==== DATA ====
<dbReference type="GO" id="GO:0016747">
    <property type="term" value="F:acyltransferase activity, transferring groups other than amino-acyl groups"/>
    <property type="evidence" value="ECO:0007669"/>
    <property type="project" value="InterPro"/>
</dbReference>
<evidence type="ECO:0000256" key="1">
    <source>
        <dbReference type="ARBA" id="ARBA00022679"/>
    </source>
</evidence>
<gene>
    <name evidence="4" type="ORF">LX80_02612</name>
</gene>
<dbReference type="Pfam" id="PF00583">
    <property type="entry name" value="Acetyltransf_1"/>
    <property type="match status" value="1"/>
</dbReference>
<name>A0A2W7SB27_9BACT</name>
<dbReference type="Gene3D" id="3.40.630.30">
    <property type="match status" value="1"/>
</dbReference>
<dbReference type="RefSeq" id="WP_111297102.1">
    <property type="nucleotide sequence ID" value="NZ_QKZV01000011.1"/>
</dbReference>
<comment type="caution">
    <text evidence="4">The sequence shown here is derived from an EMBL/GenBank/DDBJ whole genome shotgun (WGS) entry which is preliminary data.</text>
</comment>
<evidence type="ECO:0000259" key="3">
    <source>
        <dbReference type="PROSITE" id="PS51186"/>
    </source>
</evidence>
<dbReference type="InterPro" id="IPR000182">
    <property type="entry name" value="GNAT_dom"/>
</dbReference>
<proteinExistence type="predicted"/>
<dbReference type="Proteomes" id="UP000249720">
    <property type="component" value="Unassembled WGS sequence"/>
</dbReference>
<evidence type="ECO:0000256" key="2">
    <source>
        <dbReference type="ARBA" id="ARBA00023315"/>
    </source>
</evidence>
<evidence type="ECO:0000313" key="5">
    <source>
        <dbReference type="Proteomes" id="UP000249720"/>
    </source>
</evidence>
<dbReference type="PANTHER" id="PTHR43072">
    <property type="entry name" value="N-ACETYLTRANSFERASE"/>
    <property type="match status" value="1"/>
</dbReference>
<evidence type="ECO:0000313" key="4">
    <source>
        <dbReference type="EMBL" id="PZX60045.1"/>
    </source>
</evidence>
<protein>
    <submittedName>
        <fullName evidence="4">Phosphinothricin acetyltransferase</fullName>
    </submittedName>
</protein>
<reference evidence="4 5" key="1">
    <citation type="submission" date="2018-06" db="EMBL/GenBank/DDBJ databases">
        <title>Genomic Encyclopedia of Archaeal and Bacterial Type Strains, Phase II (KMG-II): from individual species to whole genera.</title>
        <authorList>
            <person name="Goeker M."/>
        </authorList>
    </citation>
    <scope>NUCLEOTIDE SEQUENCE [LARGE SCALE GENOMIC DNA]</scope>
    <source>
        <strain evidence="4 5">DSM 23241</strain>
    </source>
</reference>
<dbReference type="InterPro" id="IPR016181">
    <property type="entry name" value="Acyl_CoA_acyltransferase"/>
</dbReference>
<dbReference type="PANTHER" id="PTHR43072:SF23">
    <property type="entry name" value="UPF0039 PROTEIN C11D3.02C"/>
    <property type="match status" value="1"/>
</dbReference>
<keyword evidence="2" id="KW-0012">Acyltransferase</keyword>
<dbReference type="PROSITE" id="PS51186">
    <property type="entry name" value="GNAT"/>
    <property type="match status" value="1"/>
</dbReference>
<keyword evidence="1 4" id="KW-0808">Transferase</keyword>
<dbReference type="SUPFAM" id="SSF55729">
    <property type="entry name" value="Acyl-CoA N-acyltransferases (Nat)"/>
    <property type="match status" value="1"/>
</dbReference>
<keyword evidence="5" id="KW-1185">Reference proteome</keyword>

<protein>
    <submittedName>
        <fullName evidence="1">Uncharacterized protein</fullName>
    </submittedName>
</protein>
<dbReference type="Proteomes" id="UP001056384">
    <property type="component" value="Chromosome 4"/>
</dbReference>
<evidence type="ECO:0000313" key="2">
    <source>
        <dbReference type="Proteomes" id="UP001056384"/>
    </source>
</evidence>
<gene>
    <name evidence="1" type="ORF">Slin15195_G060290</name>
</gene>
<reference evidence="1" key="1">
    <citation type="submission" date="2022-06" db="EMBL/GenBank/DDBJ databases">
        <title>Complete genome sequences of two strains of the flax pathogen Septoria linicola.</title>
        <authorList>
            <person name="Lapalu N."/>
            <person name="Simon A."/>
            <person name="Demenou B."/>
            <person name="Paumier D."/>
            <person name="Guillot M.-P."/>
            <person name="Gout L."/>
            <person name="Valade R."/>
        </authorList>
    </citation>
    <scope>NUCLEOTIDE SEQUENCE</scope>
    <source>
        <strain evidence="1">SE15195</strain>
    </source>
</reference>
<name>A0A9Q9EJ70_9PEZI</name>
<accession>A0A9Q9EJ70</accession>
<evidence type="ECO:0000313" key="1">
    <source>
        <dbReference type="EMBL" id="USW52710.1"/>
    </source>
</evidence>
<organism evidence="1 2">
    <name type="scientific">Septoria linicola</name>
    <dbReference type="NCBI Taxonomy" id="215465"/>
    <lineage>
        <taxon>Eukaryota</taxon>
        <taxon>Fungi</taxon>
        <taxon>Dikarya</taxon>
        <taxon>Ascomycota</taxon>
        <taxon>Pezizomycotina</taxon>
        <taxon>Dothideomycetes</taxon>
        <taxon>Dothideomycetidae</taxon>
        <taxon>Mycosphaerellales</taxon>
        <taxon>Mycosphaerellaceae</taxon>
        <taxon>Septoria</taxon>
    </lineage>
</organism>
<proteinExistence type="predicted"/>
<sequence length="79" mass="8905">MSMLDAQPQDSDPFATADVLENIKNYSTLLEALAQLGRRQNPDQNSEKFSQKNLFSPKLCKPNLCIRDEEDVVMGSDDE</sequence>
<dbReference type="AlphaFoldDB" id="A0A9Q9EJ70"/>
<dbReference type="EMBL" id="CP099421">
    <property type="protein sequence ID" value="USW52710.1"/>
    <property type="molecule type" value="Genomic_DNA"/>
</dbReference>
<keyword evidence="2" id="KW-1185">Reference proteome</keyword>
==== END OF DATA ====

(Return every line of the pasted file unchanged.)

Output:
<dbReference type="GO" id="GO:0016747">
    <property type="term" value="F:acyltransferase activity, transferring groups other than amino-acyl groups"/>
    <property type="evidence" value="ECO:0007669"/>
    <property type="project" value="InterPro"/>
</dbReference>
<evidence type="ECO:0000256" key="1">
    <source>
        <dbReference type="ARBA" id="ARBA00022679"/>
    </source>
</evidence>
<gene>
    <name evidence="4" type="ORF">LX80_02612</name>
</gene>
<dbReference type="Pfam" id="PF00583">
    <property type="entry name" value="Acetyltransf_1"/>
    <property type="match status" value="1"/>
</dbReference>
<name>A0A2W7SB27_9BACT</name>
<dbReference type="Gene3D" id="3.40.630.30">
    <property type="match status" value="1"/>
</dbReference>
<dbReference type="RefSeq" id="WP_111297102.1">
    <property type="nucleotide sequence ID" value="NZ_QKZV01000011.1"/>
</dbReference>
<comment type="caution">
    <text evidence="4">The sequence shown here is derived from an EMBL/GenBank/DDBJ whole genome shotgun (WGS) entry which is preliminary data.</text>
</comment>
<evidence type="ECO:0000259" key="3">
    <source>
        <dbReference type="PROSITE" id="PS51186"/>
    </source>
</evidence>
<dbReference type="InterPro" id="IPR000182">
    <property type="entry name" value="GNAT_dom"/>
</dbReference>
<proteinExistence type="predicted"/>
<dbReference type="Proteomes" id="UP000249720">
    <property type="component" value="Unassembled WGS sequence"/>
</dbReference>
<evidence type="ECO:0000256" key="2">
    <source>
        <dbReference type="ARBA" id="ARBA00023315"/>
    </source>
</evidence>
<evidence type="ECO:0000313" key="5">
    <source>
        <dbReference type="Proteomes" id="UP000249720"/>
    </source>
</evidence>
<dbReference type="PANTHER" id="PTHR43072">
    <property type="entry name" value="N-ACETYLTRANSFERASE"/>
    <property type="match status" value="1"/>
</dbReference>
<evidence type="ECO:0000313" key="4">
    <source>
        <dbReference type="EMBL" id="PZX60045.1"/>
    </source>
</evidence>
<protein>
    <submittedName>
        <fullName evidence="4">Phosphinothricin acetyltransferase</fullName>
    </submittedName>
</protein>
<reference evidence="4 5" key="1">
    <citation type="submission" date="2018-06" db="EMBL/GenBank/DDBJ databases">
        <title>Genomic Encyclopedia of Archaeal and Bacterial Type Strains, Phase II (KMG-II): from individual species to whole genera.</title>
        <authorList>
            <person name="Goeker M."/>
        </authorList>
    </citation>
    <scope>NUCLEOTIDE SEQUENCE [LARGE SCALE GENOMIC DNA]</scope>
    <source>
        <strain evidence="4 5">DSM 23241</strain>
    </source>
</reference>
<dbReference type="InterPro" id="IPR016181">
    <property type="entry name" value="Acyl_CoA_acyltransferase"/>
</dbReference>
<dbReference type="PANTHER" id="PTHR43072:SF23">
    <property type="entry name" value="UPF0039 PROTEIN C11D3.02C"/>
    <property type="match status" value="1"/>
</dbReference>
<keyword evidence="2" id="KW-0012">Acyltransferase</keyword>
<dbReference type="PROSITE" id="PS51186">
    <property type="entry name" value="GNAT"/>
    <property type="match status" value="1"/>
</dbReference>
<keyword evidence="1 4" id="KW-0808">Transferase</keyword>
<dbReference type="SUPFAM" id="SSF55729">
    <property type="entry name" value="Acyl-CoA N-acyltransferases (Nat)"/>
    <property type="match status" value="1"/>
</dbReference>
<keyword evidence="5" id="KW-1185">Reference proteome</keyword>

<protein>
    <submittedName>
        <fullName evidence="1">Uncharacterized protein</fullName>
    </submittedName>
</protein>
<dbReference type="Proteomes" id="UP001056384">
    <property type="component" value="Chromosome 4"/>
</dbReference>
<evidence type="ECO:0000313" key="2">
    <source>
        <dbReference type="Proteomes" id="UP001056384"/>
    </source>
</evidence>
<gene>
    <name evidence="1" type="ORF">Slin15195_G060290</name>
</gene>
<reference evidence="1" key="1">
    <citation type="submission" date="2022-06" db="EMBL/GenBank/DDBJ databases">
        <title>Complete genome sequences of two strains of the flax pathogen Septoria linicola.</title>
        <authorList>
            <person name="Lapalu N."/>
            <person name="Simon A."/>
            <person name="Demenou B."/>
            <person name="Paumier D."/>
            <person name="Guillot M.-P."/>
            <person name="Gout L."/>
            <person name="Valade R."/>
        </authorList>
    </citation>
    <scope>NUCLEOTIDE SEQUENCE</scope>
    <source>
        <strain evidence="1">SE15195</strain>
    </source>
</reference>
<name>A0A9Q9EJ70_9PEZI</name>
<accession>A0A9Q9EJ70</accession>
<evidence type="ECO:0000313" key="1">
    <source>
        <dbReference type="EMBL" id="USW52710.1"/>
    </source>
</evidence>
<organism evidence="1 2">
    <name type="scientific">Septoria linicola</name>
    <dbReference type="NCBI Taxonomy" id="215465"/>
    <lineage>
        <taxon>Eukaryota</taxon>
        <taxon>Fungi</taxon>
        <taxon>Dikarya</taxon>
        <taxon>Ascomycota</taxon>
        <taxon>Pezizomycotina</taxon>
        <taxon>Dothideomycetes</taxon>
        <taxon>Dothideomycetidae</taxon>
        <taxon>Mycosphaerellales</taxon>
        <taxon>Mycosphaerellaceae</taxon>
        <taxon>Septoria</taxon>
    </lineage>
</organism>
<proteinExistence type="predicted"/>
<sequence length="79" mass="8905">MSMLDAQPQDSDPFATADVLENIKNYSTLLEALAQLGRRQNPDQNSEKFSQKNLFSPKLCKPNLCIRDEEDVVMGSDDE</sequence>
<dbReference type="AlphaFoldDB" id="A0A9Q9EJ70"/>
<dbReference type="EMBL" id="CP099421">
    <property type="protein sequence ID" value="USW52710.1"/>
    <property type="molecule type" value="Genomic_DNA"/>
</dbReference>
<keyword evidence="2" id="KW-1185">Reference proteome</keyword>